The Maldives have elected a new president – after three previous attempts failed
How many elections does it take to choose a president in the Maldives? Four, apparently, after a destabilising campaign of annulled ballots, cancelled votes and political grand-standing from all sides. On Saturday 16 the final election produced a result that has been accepted by the victors and the defeated and can hopefully bring some calm back to the tiny country after 18 months of political unrest. Abdulla Yameen is the new man in charge but his empowerment comes after a nervy period dating back to February 2012 when the Maldives’ first democratically-elected leader, Mohammed Nasheed, stepped down after street protests followed the sacking of a top judge.
The upheaval was not officially seen as a coup, but the resulting election that culminated in the vote last week was a catalogue of strange electoral management:
7 September: Nasheed, who was imprisoned during the one-party rule that ended in 2008, won this vote with 45%, but that result was scrapped by the Supreme Court over voter list irregularities.
9 November: A re-run of the first go. This time around, Mr Nasheed actually increased his share of the vote from 45% to 47% but it was not enough for an outright victory.
10 November: A run-off election called for this day was again cancelled by the Supreme Court, which is dominated by judges from the 1978-2008 one-party regime.
16 November: The run-off was set for this date and, although Mr Nasheed won the first-round, Abdulla Yameen secured 51.6% of the votes in the second-round ballot and thus landed the presidency.
Although Yameen is new to the hot-seat he comes from a dynasty that is infamously linked to the Maldivian presidency. His half-brother Maumoon Abdul Gayoom ruled the country for 30 years from 1978 in what has been criticised as a ‘dictatorial manner’ by rights groups. So is this a step backwards for the Asian archipelago? That is certainly the point of view that the defeated Nasheed takes, who fears sharia law is creeping into the Muslim nation and that the religious conservatism of the old guard could manifest itself again through the new leader. For his part, Yameen has pledged to get to work on trying to tackle the country’s high debt and lack of foreign currency reserves. Revised and reinvigorated economic policy would be welcome, but the new president would also like to see the death penalty implemented, a measure that is not such good news.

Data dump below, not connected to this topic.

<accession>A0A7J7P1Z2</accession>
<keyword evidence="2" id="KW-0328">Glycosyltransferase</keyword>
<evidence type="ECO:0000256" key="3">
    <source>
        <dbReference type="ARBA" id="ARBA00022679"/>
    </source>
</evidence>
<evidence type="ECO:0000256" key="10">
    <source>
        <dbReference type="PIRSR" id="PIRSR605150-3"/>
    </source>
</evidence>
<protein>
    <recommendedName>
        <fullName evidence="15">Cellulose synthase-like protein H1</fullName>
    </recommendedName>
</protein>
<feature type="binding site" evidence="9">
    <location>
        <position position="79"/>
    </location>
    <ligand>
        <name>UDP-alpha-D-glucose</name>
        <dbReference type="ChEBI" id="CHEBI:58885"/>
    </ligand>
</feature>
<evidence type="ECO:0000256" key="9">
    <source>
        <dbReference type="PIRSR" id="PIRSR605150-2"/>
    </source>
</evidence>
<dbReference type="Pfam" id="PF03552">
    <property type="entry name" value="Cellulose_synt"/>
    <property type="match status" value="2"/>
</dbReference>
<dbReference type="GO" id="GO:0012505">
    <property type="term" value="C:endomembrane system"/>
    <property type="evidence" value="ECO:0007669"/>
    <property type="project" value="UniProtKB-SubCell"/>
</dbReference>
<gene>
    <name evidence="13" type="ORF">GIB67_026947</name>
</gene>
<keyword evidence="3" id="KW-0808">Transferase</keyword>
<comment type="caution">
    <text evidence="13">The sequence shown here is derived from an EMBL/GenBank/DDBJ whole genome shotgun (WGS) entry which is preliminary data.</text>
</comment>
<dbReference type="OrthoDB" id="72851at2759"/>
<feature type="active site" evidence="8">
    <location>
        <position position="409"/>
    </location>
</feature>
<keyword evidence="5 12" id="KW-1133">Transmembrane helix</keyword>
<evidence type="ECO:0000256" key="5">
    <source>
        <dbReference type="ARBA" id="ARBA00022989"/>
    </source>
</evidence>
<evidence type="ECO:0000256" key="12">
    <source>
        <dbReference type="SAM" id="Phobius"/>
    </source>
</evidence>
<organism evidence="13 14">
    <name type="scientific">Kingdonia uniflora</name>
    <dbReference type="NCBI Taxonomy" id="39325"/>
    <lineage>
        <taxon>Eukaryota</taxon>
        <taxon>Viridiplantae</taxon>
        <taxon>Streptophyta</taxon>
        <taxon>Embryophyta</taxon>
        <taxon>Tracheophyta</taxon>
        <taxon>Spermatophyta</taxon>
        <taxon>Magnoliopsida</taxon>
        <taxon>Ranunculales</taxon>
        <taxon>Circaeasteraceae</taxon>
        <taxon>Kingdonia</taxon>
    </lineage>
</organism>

The mishandled lead-up to Saturday’s vote did not go unnoticed on the international stage. The Commonwealth threw the Maldives out of its disciplinary panel and the European Union hinted at a reaction if there was further unrest spilling out from another undecided or contested result. The other international side to the Maldives is its tourism sector, and nearly a million holidaymakers from across the world flew in last year.
Exactly how many honeymooning couples were aware or would have wanted to be aware of the political unrest is uncertain. What is undeniable is that their presence on the coral-fringed white-sand beaches and in the clear, green Indian Ocean waves is of the utmost importance to Malé. Tourism made up 38% of government revenue in 2012.
Abdulla got frosty with the EU foreign policy chief Catherine Ashton over her warnings, saying “We will decide our own affairs”. That may be true, but while Western powers might seem a nuisance with their cautioning and judgements, their nationals are more than happy to jet in for a spot of secluded snorkelling off one of the country’s beautiful atolls. Mr Nasheed has respected the result, saying “we have the opportunity to show citizens how an opposition party that is loyal to the state works”. Mr Abdulla must provide clear, focused respect on the path ahead, and lashing out at the foreign powers whose people come up with a vital portion of his government’s coffers is not the best way to begin.